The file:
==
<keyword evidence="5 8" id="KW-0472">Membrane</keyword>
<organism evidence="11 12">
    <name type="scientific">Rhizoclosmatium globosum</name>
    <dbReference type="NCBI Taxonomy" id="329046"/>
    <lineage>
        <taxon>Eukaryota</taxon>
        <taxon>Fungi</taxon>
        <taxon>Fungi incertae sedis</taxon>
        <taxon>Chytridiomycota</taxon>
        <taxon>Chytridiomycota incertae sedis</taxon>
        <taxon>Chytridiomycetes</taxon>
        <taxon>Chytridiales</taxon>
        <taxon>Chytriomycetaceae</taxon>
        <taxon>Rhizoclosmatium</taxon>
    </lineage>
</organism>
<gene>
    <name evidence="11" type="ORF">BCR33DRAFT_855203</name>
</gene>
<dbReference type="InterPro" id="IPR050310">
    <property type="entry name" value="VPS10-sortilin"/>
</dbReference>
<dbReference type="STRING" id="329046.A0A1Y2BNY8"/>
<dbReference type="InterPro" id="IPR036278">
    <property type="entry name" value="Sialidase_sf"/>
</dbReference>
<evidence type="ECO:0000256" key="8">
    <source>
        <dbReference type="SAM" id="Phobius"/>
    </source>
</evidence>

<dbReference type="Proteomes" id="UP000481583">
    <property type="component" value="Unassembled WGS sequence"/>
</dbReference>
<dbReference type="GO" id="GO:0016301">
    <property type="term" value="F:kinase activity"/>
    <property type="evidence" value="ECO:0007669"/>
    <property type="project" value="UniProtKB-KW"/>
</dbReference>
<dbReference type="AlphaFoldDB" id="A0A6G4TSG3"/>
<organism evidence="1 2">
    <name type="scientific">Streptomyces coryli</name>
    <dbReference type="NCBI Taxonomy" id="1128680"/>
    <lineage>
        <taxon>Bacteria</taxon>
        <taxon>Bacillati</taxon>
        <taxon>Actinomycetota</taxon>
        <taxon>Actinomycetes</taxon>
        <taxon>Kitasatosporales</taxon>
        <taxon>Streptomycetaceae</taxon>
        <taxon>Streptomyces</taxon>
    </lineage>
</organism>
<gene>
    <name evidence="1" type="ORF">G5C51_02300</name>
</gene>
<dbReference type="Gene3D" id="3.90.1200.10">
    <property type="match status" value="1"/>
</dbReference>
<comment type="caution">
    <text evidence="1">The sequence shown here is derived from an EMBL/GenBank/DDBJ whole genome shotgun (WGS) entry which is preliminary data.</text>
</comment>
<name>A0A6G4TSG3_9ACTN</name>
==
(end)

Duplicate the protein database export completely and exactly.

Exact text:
<keyword evidence="5 8" id="KW-0472">Membrane</keyword>
<organism evidence="11 12">
    <name type="scientific">Rhizoclosmatium globosum</name>
    <dbReference type="NCBI Taxonomy" id="329046"/>
    <lineage>
        <taxon>Eukaryota</taxon>
        <taxon>Fungi</taxon>
        <taxon>Fungi incertae sedis</taxon>
        <taxon>Chytridiomycota</taxon>
        <taxon>Chytridiomycota incertae sedis</taxon>
        <taxon>Chytridiomycetes</taxon>
        <taxon>Chytridiales</taxon>
        <taxon>Chytriomycetaceae</taxon>
        <taxon>Rhizoclosmatium</taxon>
    </lineage>
</organism>
<gene>
    <name evidence="11" type="ORF">BCR33DRAFT_855203</name>
</gene>
<dbReference type="InterPro" id="IPR050310">
    <property type="entry name" value="VPS10-sortilin"/>
</dbReference>
<dbReference type="STRING" id="329046.A0A1Y2BNY8"/>
<dbReference type="InterPro" id="IPR036278">
    <property type="entry name" value="Sialidase_sf"/>
</dbReference>
<evidence type="ECO:0000256" key="8">
    <source>
        <dbReference type="SAM" id="Phobius"/>
    </source>
</evidence>

<dbReference type="Proteomes" id="UP000481583">
    <property type="component" value="Unassembled WGS sequence"/>
</dbReference>
<dbReference type="GO" id="GO:0016301">
    <property type="term" value="F:kinase activity"/>
    <property type="evidence" value="ECO:0007669"/>
    <property type="project" value="UniProtKB-KW"/>
</dbReference>
<dbReference type="AlphaFoldDB" id="A0A6G4TSG3"/>
<organism evidence="1 2">
    <name type="scientific">Streptomyces coryli</name>
    <dbReference type="NCBI Taxonomy" id="1128680"/>
    <lineage>
        <taxon>Bacteria</taxon>
        <taxon>Bacillati</taxon>
        <taxon>Actinomycetota</taxon>
        <taxon>Actinomycetes</taxon>
        <taxon>Kitasatosporales</taxon>
        <taxon>Streptomycetaceae</taxon>
        <taxon>Streptomyces</taxon>
    </lineage>
</organism>
<gene>
    <name evidence="1" type="ORF">G5C51_02300</name>
</gene>
<dbReference type="Gene3D" id="3.90.1200.10">
    <property type="match status" value="1"/>
</dbReference>
<comment type="caution">
    <text evidence="1">The sequence shown here is derived from an EMBL/GenBank/DDBJ whole genome shotgun (WGS) entry which is preliminary data.</text>
</comment>
<name>A0A6G4TSG3_9ACTN</name>